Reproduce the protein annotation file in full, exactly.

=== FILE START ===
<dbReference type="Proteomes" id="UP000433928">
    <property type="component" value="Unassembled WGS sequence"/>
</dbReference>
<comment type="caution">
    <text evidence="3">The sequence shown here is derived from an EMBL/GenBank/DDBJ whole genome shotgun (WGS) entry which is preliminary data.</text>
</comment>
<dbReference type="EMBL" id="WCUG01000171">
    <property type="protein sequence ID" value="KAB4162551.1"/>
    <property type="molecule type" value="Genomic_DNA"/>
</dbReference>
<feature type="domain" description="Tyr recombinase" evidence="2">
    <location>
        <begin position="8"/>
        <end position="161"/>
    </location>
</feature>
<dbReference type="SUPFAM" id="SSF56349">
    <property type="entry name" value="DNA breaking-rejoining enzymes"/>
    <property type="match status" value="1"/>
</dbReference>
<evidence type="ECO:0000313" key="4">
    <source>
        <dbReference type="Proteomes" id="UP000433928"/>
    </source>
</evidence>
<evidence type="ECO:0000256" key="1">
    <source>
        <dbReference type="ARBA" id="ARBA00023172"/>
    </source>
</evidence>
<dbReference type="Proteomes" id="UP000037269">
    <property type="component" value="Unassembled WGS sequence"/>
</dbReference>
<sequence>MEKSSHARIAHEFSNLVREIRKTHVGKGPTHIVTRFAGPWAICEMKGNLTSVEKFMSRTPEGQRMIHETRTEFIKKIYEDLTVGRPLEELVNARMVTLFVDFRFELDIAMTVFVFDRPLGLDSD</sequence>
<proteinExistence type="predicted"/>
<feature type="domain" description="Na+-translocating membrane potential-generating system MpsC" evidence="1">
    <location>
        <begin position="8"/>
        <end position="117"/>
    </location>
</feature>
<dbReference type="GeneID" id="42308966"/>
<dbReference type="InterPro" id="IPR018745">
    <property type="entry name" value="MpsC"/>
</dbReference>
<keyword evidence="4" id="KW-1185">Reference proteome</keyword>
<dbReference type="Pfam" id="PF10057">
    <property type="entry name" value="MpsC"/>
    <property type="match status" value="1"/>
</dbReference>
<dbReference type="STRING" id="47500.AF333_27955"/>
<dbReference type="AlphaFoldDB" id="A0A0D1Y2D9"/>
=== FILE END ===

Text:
<dbReference type="Proteomes" id="UP000433928">
    <property type="component" value="Unassembled WGS sequence"/>
</dbReference>
<comment type="caution">
    <text evidence="3">The sequence shown here is derived from an EMBL/GenBank/DDBJ whole genome shotgun (WGS) entry which is preliminary data.</text>
</comment>
<dbReference type="EMBL" id="WCUG01000171">
    <property type="protein sequence ID" value="KAB4162551.1"/>
    <property type="molecule type" value="Genomic_DNA"/>
</dbReference>
<feature type="domain" description="Tyr recombinase" evidence="2">
    <location>
        <begin position="8"/>
        <end position="161"/>
    </location>
</feature>
<dbReference type="SUPFAM" id="SSF56349">
    <property type="entry name" value="DNA breaking-rejoining enzymes"/>
    <property type="match status" value="1"/>
</dbReference>
<evidence type="ECO:0000313" key="4">
    <source>
        <dbReference type="Proteomes" id="UP000433928"/>
    </source>
</evidence>
<evidence type="ECO:0000256" key="1">
    <source>
        <dbReference type="ARBA" id="ARBA00023172"/>
    </source>
</evidence>
<dbReference type="Proteomes" id="UP000037269">
    <property type="component" value="Unassembled WGS sequence"/>
</dbReference>
<sequence>MEKSSHARIAHEFSNLVREIRKTHVGKGPTHIVTRFAGPWAICEMKGNLTSVEKFMSRTPEGQRMIHETRTEFIKKIYEDLTVGRPLEELVNARMVTLFVDFRFELDIAMTVFVFDRPLGLDSD</sequence>
<proteinExistence type="predicted"/>
<feature type="domain" description="Na+-translocating membrane potential-generating system MpsC" evidence="1">
    <location>
        <begin position="8"/>
        <end position="117"/>
    </location>
</feature>
<dbReference type="GeneID" id="42308966"/>
<dbReference type="InterPro" id="IPR018745">
    <property type="entry name" value="MpsC"/>
</dbReference>
<keyword evidence="4" id="KW-1185">Reference proteome</keyword>
<dbReference type="Pfam" id="PF10057">
    <property type="entry name" value="MpsC"/>
    <property type="match status" value="1"/>
</dbReference>
<dbReference type="STRING" id="47500.AF333_27955"/>
<dbReference type="AlphaFoldDB" id="A0A0D1Y2D9"/>